November 02, 2011 by
So, before you proceed further, I am going to warn you that this post talks about things like blood, and lots of blood, and possibly pee, and what it is physically like to have a miscarriage. And I might talk about things like my uterus and bladder and other lady bits. Proceed at your own risk.
On Monday, Tim went back to work because I was feeling pretty good, physically. I had started bleeding on Sunday. It has picked up a bit throughout the day, but was never heavier than your standard bad period. Monday morning, I bled pretty heavily, and passed what I thought was a significant amount of tissue. Throughout the day on Monday, the bleeding slowed up some and I felt pretty great.
So, I did what any person moving in thirty days (hopefully) would do—laundry, and attempt to go through the closets and throw away some things that we didn’t need. Apparently, that was a mistake, because by late Monday afternoon, I began cramping and bleeding more and more.
By the time Tim got home from work Monday, and we were placating trick-or-treaters with candy, I was bleeding more than I ever could have imagined. It continued to get worse and worse until I basically sitting on the toilet gushing blood. (Happy Halloween, right?)
I called my midwife and she said that if I was soaking more than a pad an hour (an impossible gauge, really, when you can’t get off the damn toilet) for three or more hours, that I needed to go to the nearest ER.
Three hours hit and there was no end in sight so Tim rushed me to the nearest ER.
I nearly turned around and walked out when the triage nurse asked helpful questions like, “Is that a medication?” in response to me stating that I have a serious allergy to a class of antibiotics, and “Do you have a medical history?” (No, bud. This is my first time at the doctor. Who are you?)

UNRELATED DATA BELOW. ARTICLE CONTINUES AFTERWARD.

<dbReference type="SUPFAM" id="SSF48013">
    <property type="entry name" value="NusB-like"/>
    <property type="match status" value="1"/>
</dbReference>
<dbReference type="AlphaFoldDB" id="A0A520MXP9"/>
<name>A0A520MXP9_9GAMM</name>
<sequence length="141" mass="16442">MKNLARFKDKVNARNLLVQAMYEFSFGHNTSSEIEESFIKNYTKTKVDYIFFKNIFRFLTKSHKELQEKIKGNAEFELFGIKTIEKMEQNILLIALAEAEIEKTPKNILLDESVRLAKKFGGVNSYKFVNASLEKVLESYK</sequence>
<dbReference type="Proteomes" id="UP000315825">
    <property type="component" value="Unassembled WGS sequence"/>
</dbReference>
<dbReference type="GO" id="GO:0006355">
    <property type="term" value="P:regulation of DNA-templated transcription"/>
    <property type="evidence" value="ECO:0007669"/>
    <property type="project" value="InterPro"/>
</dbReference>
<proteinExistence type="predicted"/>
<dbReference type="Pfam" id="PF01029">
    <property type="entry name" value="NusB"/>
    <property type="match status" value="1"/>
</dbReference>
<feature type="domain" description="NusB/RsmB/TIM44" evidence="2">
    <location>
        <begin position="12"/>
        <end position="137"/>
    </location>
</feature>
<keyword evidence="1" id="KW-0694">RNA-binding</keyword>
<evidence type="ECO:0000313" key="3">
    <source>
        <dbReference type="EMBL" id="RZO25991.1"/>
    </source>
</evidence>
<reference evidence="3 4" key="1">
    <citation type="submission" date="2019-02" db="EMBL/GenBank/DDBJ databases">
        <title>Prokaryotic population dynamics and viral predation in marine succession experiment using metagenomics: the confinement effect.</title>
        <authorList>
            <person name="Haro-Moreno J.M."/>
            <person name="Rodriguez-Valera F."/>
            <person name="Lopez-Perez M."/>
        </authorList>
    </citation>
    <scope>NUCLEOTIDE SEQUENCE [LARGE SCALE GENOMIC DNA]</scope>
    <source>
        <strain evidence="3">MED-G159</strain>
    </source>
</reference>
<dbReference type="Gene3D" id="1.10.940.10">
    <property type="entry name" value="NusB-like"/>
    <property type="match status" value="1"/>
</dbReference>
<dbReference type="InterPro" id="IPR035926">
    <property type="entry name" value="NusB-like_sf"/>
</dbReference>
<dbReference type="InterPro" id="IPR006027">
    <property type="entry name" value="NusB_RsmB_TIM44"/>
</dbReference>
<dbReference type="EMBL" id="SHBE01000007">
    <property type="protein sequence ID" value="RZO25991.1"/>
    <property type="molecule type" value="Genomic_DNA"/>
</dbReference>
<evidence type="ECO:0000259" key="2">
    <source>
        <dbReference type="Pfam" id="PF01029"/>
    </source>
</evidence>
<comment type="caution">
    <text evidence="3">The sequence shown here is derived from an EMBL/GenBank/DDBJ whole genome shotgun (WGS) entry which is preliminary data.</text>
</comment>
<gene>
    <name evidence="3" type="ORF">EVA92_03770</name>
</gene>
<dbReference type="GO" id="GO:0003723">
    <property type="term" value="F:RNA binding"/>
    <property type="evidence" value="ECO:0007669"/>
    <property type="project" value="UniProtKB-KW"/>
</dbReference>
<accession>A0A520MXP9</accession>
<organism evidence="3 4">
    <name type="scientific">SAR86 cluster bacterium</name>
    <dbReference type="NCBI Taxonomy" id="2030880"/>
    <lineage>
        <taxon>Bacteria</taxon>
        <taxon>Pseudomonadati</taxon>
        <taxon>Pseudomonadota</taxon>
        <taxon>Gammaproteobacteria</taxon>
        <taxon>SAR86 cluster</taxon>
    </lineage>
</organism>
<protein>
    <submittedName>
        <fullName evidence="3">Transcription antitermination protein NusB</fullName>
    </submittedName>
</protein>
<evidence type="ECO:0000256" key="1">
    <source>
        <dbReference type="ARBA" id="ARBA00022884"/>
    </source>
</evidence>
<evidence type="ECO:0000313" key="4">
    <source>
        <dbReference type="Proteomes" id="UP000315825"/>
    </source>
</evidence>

Because we had the option to either laugh hysterically or break down in tears, Tim and I just started cracking up. Which led to the most massive amount of blood I’ve ever seen. Luckily, that guy was the only questionable employee we saw the entire time.
Anyway. They finally got me into a room in the ER, and god bless the ER doctor. She was a complete godsend. She knew exactly what to say (“I’m so sorry,” and “This is not your fault”) and was amazingly even-keel and calm.
She gave me a pelvic exam and attempted to clean things out a bit manually. We were then told to wait an hour, and they’d do another pelvic to see if it had slowed and I could go home.
By this point, it was after midnight and we were both exhausted. Tim snoozed in a chair while I read a book, and felt things distinctly…not slow down.
The second pelvic exam was a nightmare. Not because the staff wasn’t skilled and kind, because they were, but because the amount of blood was so staggering I heard the doctor say things like “we should call housekeeping ASAP” and “this light is going to be need to be sent out for deep cleaning.” And I’m pretty sure I ruined the doctor’s scrub pants. There was a lot of gushing. They decided I was going to be admitted as soon as they took a look, but attempted again to clean things out with great vigor.
We waited for awhile after this and I finally agreed to take pain meds for the cramping and anti-emetics for the nausea that accompanied them.. The pain was sporadic, but I felt like I could take until that point, when I just kind of gave up and knew I wasn’t going home. The drugs were amazing and I felt extremely sleepy by the time I was wheeled up to my room.
The nurse upstairs checked me in and I promptly went to sleep and sent Tim home to tend to the dog. Sleep in a hospital is kind of non-existent, though. I was admitted around 2:30, and had a visitor at 4 to check my blood pressure, and a visitor at 5 to take some blood, and another blood pressure check at 6.